Reacting against the moralism of Jimmy Carter, Ronald Reagan tried a different tack in dealing with the white minority regime in Pretoria: nudging it with quiet diplomacy in place of lectures and veiled threats. It was worth a try. What happened, however, was that Washington routinely exaggerated token ”reforms” proffered by Pretoria. To black Africa, Mr. Reagan became an apologist for apartheid.

    The panel gets it right. It recommends ”against U.S. endorsement of ‘reforms’ that fail to address the fundamental concerns of black South Africans.” It says that ”Applause for piecemeal reforms has proven counterproductive.” The report argues that change must be part of a process of negotiation with the spectrum of black organizations, including the outlawed African National Congress and its jailed leader Nelson Mandela.

    What about Communist domination of the A.N.C., a menace continually invoked by White House speechwriters? Sure, there’s a problem but Pretoria itself bears much of the blame for creating it: ”By banning the A.N.C. and closing all effective channels for peaceful political opposition, the Government has created a favorable environment for a tightly organized, clandestine party with close links to external sources of arms and military training.”

    South Africans of all races have been confused about where America stands. Congress answered by adopting sanctions – whose effect may be uncertain but whose message is unmistakable. To say that sanctions haven’t ”worked” because repression is now harsher within South Africa comes with ill grace from those who once argued that American influence was only marginal anyway.

    The Carter policy did not work and the Reagan Administration changed it. Now the State Department’s own hand-picked panel says the Reagan policy has also failed. It’s about time to abandon the wreckage.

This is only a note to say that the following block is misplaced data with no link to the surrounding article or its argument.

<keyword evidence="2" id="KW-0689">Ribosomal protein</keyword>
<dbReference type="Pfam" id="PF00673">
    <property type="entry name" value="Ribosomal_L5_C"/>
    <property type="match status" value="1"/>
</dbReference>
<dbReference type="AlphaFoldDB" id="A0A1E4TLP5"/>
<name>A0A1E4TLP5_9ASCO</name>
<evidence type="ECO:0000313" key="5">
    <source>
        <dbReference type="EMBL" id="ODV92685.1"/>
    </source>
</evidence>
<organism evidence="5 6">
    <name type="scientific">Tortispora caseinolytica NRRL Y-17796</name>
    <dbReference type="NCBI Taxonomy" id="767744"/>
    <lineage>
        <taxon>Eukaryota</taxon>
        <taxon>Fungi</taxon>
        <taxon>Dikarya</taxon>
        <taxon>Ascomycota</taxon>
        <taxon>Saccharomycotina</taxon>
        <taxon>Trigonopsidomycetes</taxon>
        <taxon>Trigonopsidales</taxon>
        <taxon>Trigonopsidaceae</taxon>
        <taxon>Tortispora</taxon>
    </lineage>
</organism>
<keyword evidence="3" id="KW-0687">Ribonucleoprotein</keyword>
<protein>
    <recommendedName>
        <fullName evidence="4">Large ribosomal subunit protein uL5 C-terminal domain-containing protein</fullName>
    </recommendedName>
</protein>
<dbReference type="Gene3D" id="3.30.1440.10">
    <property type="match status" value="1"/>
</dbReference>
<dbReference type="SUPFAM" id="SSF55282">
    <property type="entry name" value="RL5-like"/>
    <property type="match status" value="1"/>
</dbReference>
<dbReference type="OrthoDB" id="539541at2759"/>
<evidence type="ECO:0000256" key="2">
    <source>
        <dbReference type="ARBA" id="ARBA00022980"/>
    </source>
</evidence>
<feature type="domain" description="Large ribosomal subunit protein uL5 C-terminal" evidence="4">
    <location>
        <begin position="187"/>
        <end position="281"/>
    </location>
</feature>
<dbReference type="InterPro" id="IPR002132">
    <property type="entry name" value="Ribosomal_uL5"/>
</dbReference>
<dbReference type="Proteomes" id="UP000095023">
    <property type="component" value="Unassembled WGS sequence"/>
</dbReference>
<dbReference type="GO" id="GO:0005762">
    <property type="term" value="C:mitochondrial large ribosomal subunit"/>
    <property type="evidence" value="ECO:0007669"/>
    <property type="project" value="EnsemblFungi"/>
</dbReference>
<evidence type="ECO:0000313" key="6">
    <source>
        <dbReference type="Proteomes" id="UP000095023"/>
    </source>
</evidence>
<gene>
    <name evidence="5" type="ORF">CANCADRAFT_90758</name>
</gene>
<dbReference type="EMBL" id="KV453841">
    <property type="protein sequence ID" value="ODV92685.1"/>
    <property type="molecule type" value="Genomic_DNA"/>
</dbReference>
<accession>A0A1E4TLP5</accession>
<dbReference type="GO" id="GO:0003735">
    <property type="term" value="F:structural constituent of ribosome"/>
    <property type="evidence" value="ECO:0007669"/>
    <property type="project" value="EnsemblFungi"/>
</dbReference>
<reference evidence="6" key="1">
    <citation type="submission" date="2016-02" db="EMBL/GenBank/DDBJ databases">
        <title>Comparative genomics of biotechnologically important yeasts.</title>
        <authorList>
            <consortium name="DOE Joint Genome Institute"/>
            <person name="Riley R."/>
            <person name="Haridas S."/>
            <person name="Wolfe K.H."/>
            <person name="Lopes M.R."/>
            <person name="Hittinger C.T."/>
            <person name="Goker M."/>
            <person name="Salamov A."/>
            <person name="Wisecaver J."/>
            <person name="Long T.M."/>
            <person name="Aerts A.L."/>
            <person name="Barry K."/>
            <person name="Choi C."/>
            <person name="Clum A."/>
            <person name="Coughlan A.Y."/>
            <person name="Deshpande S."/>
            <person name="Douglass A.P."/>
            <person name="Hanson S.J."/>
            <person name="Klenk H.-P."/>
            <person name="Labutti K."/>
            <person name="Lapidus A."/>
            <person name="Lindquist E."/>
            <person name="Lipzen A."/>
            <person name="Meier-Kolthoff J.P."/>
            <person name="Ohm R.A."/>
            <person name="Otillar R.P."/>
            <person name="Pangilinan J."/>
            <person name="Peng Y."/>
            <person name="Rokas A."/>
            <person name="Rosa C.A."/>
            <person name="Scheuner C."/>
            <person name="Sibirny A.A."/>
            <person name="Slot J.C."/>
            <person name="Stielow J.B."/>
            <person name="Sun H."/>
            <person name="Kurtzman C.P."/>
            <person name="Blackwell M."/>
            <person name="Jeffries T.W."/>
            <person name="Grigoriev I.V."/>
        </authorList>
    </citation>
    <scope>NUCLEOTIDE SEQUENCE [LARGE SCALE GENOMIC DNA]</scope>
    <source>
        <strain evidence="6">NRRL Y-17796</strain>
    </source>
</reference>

4. Cuba is a multi-ethnic, multi-racial country, but many militant Afro-Americans who have their own particular brand of arrogant ethno and racialcentricity believe that they can impose their mindset on Cubans. I’ve been at debate forums where Cuba was discussed and many of the Afro-Americans in the audience believed that they had a greater right to discuss Cuba than white Cubans did. In fact many of them told the white Cubans in the audience, “your white, you have no right to talk about Cuba.” They have in effect disenfranchised white Cubans, because to them Cuba is an African nation. They have neatly wiped out 500 years of European culture and turned Cuba into an African country. While Cuba has an important African component, it was settled by the Spaniards who gave us their genes, language, religion, costumes, food, etc.. Later these were modified by the wonderful contributions of Africans who have enriched Cuba so much, but to try and say that no white Cuban has a right to Cuba is the mind of a very confused person. To the Maxine Waters types, however, that is what it is. They see the vast majority of Cuban exiles including their Cuban American colleagues in congress as interlopers very much in the same way that they viewed Afrikaners.

    That’s why they go to Cuba all of the time, don’t consult with Cubans in congress and are diametrically opposed to our position on Cuba. In fact, they are hostile to us.

  5. Good find Humberto. I think this is actually a very strong argument that could wake up CBC members to their self-imposed blindness if they came across it. I hope they do.